Testing out technology that can keep kids safe in hot cars

Posted at 6:00 AM, Jul 30, 2019
and last updated 2019-07-30 08:04:34-04

MILWAUKEE — So far, July 10th has been the warmest day of the year. Temperatures outside reached 94 degrees. The I-Team took a digital laser infrared thermometer inside of a hot car and pointed at a car seat inside. The temperature? 134 degrees. The blacktop pavement in the parking lot was 133 degrees.

For reference, 134 degrees is 30 degrees higher than the standard maximum temperature inside of a hot tub and experts say at 104 degrees, a child's internal organs start shutting down.

So far this year, nationwide, 23 children have died after being trapped in a hot car. Distracted caregivers are often to blame. Earlier in July, in Racine, a grandmother was charged with child neglect after leaving her 3-year-old grandson in a car on a 90-degree day. That toddler survived, but many don't.

It's why automakers like Kia have installed what could be a life-saving technology. We saw how the warning works in the 2020 Telluride.

“The ultrasonic sensor will detect any movement in the second or third row of this vehicle and warn you upon exiting that you may have an occupant that you left behind,” said Michael Duda, a Russ Darrow salesman.

The I-team tested out the technology. We strapped a teddy bear into a car seat in the back. Duda was in the driver’s seat. He turned off the engine, shut the door and walked away.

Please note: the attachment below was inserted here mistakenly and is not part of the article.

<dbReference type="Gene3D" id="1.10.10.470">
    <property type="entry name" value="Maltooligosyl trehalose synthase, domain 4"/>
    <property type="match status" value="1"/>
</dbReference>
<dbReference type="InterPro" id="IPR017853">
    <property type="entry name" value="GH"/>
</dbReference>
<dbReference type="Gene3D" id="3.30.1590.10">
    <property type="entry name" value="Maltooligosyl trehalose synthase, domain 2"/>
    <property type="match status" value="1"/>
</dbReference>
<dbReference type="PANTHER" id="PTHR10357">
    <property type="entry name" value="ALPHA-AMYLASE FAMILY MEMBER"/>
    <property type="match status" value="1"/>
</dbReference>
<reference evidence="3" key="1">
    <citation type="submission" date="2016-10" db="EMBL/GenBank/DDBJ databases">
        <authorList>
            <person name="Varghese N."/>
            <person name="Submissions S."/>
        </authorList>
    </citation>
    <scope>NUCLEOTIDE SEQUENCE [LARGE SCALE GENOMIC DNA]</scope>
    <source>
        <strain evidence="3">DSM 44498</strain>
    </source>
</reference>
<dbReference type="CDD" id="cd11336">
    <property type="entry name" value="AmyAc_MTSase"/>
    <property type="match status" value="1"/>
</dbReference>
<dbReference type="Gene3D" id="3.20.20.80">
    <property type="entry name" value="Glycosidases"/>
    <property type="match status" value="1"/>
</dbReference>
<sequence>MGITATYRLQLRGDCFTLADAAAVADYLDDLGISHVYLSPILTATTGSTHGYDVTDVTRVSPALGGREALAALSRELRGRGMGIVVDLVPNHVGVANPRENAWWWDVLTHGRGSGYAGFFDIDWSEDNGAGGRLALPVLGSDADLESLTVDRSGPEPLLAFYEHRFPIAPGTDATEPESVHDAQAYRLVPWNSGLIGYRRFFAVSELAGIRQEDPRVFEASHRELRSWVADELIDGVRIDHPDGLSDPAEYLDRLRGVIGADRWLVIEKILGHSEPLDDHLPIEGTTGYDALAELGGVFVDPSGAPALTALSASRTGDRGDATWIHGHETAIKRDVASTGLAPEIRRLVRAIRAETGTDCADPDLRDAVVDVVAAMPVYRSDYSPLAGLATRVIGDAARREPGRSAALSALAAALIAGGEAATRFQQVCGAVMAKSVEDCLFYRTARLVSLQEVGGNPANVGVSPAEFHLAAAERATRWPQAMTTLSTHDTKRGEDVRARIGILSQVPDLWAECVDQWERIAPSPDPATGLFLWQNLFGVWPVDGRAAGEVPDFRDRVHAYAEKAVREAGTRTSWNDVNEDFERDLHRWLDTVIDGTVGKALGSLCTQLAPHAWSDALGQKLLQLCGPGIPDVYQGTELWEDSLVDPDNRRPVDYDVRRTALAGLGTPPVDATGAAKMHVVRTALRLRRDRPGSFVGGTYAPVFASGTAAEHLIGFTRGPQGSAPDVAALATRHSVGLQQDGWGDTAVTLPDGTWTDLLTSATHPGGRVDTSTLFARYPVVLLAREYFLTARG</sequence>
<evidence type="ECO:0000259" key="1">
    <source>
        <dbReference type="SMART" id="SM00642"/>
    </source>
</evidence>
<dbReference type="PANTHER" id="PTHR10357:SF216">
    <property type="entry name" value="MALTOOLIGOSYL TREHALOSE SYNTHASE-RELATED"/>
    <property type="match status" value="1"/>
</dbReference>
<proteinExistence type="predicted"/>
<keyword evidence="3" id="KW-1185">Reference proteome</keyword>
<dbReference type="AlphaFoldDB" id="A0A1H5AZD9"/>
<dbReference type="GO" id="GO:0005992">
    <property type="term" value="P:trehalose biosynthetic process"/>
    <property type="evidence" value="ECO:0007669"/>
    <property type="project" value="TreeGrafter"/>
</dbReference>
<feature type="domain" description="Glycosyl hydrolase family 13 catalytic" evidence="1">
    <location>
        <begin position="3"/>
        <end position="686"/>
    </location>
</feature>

A beeping noise and a dashboard alert appeared with a reminder to check the rear seat.

If Duda didn’t return to open the door, after about 30 seconds, the car's horn started to blare. If you connect your smartphone to the vehicle, an alert also pops up, telling you to check the back seat.

While this 2020 Kia has only been on the lot for a few months, this kind of technology isn't brand new. Nissan, General Motors, and Hyundai have been making models with rear-seat reminders for years.

“Do people even know that it exists you think?” the I-team asked Duda.

“I don't think so,” he said.

“I don't have customers coming in saying ‘I'm looking for this type of feature. I just don't,” he continued.

So, if several automakers have installed this technology, why are kids still dying in hot cars? The I-team asked that question to Non-profit,

“This is a very, very, very small percentage of the fleet of vehicles that are out and about in our country every day and nobody believes this can happen to them so people don't think they need the technology,” said Director Amber Rollins.

The organization has been campaigning for this safety feature in cars for twenty years. Currently, the group is advocating to get the Hot Cars Act of 2019 turned into law.

“Why isn't this law getting passed?” the I-team asked Rollins.

“People can’t wrap their heads around how this can happen to a loving responsible parent,” she said.

“The automakers know that we're human and we need those reminders. What’s more important a dead car battery or a dead baby?” she continued.